Special needs students take on half-marathon
The Island’s only dedicated school for children with special needs is inviting students to take part in the upcoming half-marathon to raise badly needed funds.
Four students from the Dame Marjorie Bean Hope Academy, aided by strollers, will for the first time take part in the full 13-mile event on Monday. A fifth student is hoping to complete part of the relay course on foot.
Friends of Hope Academy, a charitable body now in its 10th year, raises money each year for various school services, including a number of camps.
The idea to involve the students in the half-marathon came from Friends of Hope volunteers Elin Daniels and Vicky Malik, who took part in a similar race overseas.
Hope Academy’s acting principal, Margaret Phillips, said: “When they came to us with the idea we said yes, great, because it is all about the students.
“We also want to bring more awareness to the school because I have found that Dame it is a very well kept secret on the Island. We are making sure that everyone knows our students, and people with special needs generally, are a part of our community and can participate.
“Some of our children have physical needs and [the half-marathon] would be too long for them to do the whole journey.
“Our youngest participant is 7 and our oldest is 12.
“Friends of Hope Academy’s main emphasis has been respite for the students. They support our summer programme at WindReach and also our Easter and Christmas camps.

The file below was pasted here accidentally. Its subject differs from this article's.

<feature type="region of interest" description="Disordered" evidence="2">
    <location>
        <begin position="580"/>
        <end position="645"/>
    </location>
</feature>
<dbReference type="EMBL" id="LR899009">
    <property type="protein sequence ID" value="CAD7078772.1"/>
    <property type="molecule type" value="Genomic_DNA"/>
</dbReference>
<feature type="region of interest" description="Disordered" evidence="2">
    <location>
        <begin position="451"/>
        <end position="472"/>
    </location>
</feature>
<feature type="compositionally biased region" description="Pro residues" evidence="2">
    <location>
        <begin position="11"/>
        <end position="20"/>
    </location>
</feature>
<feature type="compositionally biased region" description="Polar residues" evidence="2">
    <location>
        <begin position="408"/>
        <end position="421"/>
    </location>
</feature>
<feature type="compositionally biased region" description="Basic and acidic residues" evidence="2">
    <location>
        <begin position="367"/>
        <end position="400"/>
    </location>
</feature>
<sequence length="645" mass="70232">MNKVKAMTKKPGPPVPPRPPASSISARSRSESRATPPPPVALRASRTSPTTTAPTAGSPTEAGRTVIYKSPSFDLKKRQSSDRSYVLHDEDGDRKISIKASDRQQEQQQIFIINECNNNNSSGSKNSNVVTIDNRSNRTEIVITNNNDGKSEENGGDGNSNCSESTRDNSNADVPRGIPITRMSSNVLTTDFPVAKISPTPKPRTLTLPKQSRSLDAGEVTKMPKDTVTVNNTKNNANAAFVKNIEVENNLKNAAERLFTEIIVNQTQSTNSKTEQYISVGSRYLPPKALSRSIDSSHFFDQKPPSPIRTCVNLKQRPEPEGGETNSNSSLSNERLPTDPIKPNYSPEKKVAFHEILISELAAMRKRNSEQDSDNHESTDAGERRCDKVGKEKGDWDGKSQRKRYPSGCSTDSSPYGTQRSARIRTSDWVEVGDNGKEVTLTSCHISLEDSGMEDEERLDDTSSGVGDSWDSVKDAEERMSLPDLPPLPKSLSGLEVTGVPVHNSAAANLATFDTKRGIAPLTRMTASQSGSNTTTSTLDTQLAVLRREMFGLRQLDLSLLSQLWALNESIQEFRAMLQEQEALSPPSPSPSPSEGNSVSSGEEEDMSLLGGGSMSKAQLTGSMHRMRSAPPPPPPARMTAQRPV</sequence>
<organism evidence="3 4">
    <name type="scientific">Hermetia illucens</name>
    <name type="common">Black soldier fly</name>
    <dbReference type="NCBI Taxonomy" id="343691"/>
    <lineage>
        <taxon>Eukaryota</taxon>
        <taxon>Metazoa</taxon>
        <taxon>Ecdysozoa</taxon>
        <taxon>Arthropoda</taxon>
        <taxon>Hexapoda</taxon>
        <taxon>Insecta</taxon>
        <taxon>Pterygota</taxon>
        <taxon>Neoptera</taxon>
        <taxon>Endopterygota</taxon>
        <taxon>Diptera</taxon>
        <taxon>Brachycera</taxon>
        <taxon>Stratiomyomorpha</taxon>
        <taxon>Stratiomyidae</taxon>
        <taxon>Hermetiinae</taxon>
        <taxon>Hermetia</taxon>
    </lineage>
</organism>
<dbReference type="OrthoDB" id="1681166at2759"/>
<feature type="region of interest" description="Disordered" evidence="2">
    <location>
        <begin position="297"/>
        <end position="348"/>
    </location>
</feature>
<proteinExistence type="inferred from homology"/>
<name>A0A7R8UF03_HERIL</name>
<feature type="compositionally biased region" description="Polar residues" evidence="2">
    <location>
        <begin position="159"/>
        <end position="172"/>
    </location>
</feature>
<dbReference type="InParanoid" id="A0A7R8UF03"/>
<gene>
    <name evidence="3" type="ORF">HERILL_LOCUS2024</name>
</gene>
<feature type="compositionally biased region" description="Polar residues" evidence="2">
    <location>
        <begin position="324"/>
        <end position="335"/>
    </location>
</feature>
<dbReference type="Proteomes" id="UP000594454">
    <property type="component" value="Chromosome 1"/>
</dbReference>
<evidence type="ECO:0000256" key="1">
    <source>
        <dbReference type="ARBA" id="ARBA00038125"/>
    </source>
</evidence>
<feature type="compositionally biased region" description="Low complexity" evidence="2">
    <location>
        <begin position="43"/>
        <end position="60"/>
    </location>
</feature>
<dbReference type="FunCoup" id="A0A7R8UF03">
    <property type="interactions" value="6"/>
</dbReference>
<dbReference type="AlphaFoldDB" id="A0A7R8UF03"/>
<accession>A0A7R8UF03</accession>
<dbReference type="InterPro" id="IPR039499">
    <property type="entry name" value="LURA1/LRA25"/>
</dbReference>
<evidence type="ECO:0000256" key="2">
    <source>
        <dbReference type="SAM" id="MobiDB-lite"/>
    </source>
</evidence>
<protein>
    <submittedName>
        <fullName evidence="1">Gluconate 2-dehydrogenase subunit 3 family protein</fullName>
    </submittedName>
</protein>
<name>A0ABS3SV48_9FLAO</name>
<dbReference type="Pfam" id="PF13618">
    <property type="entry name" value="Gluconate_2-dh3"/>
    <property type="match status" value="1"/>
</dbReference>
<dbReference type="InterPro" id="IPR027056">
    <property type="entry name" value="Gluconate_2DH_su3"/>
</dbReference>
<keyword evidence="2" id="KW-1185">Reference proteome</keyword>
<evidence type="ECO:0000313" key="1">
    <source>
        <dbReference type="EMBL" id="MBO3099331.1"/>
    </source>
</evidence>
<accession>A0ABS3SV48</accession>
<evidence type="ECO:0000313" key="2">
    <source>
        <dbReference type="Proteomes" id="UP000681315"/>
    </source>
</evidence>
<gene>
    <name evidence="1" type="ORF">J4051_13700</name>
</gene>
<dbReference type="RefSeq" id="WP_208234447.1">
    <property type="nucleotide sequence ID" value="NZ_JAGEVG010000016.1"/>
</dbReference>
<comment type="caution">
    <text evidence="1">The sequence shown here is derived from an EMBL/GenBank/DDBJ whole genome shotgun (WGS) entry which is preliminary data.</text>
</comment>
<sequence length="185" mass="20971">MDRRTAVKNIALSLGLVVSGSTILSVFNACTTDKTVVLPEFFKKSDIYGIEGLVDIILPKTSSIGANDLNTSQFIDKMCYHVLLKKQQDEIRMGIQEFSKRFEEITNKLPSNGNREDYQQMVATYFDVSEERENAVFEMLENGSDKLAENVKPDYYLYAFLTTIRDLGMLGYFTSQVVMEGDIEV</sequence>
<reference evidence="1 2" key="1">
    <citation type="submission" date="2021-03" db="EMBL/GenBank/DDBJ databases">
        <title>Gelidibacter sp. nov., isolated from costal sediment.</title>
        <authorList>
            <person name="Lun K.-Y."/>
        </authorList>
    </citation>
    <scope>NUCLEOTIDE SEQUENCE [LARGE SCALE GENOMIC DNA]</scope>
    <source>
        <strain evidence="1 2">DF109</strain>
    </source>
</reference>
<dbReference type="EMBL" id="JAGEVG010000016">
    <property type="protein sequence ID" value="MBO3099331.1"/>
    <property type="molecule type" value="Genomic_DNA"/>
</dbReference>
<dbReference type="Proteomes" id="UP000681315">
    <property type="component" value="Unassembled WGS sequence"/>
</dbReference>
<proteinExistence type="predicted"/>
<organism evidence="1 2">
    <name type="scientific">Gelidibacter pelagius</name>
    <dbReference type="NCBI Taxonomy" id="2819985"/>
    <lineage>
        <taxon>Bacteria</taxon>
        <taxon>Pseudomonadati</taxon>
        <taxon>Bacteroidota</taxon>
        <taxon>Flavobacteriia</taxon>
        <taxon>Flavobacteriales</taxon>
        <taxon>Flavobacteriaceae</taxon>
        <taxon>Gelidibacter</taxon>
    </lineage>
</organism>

“In years past they supported an overseas camp which offers a breath for parents because many of them are on duty 24/7. However, this year they won’t be able to do that because the monies have dwindled significantly.
“It is just because of the economic climate but we hope with this event we will get a substantial amount. If there are any dire needs people have been able to make specific requests for funding.”
Jose Lopez, a parent of a Hope Academy student and director for the Friends of Hope Academy charity, said: “The economic climate is so difficult and so the directors decided we needed to do something to make sure we store up our funds so we can do this going forward, and there are funds available for other needs as well.
“It’s our hope that with the help of Team Hope we will be able to restore the summer camps again next year.”
Students at the Government-run school are between the ages of 4 and 18, with moderate to severe multiple challenges. They are taught an adapted curriculum that includes language and literacy, functional maths, living and communication skills, physical education, and social, vocational and recreational skills.
Friends of Hope volunteer Ms Daniels added: “We were inspired to raise awareness of the school and to give the children that are able to take part a unique opportunity to take part in what is an amazing Bermuda sporting event. Those are the drivers for us.”
Man, 52, killed in Warwick domestic incident
Pandemic could change Hamilton’s character
Live: police name stabbing victim
Injured soldier’s family lifted by support
Bermudian makes it home after months at sea
On the NHS Covid-19 front lines
Take Our Poll